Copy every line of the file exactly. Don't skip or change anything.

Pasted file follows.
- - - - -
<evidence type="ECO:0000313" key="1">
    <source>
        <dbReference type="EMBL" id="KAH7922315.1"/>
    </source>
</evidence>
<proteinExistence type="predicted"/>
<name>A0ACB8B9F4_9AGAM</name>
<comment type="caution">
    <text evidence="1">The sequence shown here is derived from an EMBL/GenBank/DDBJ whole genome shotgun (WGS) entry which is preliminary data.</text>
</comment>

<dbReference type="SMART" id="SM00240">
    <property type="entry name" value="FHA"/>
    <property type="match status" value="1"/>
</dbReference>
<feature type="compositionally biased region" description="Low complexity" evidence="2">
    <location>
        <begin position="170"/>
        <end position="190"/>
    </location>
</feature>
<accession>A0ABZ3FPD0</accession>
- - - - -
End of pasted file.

<evidence type="ECO:0000313" key="1">
    <source>
        <dbReference type="EMBL" id="KAH7922315.1"/>
    </source>
</evidence>
<proteinExistence type="predicted"/>
<name>A0ACB8B9F4_9AGAM</name>
<comment type="caution">
    <text evidence="1">The sequence shown here is derived from an EMBL/GenBank/DDBJ whole genome shotgun (WGS) entry which is preliminary data.</text>
</comment>

<dbReference type="SMART" id="SM00240">
    <property type="entry name" value="FHA"/>
    <property type="match status" value="1"/>
</dbReference>
<feature type="compositionally biased region" description="Low complexity" evidence="2">
    <location>
        <begin position="170"/>
        <end position="190"/>
    </location>
</feature>
<accession>A0ABZ3FPD0</accession>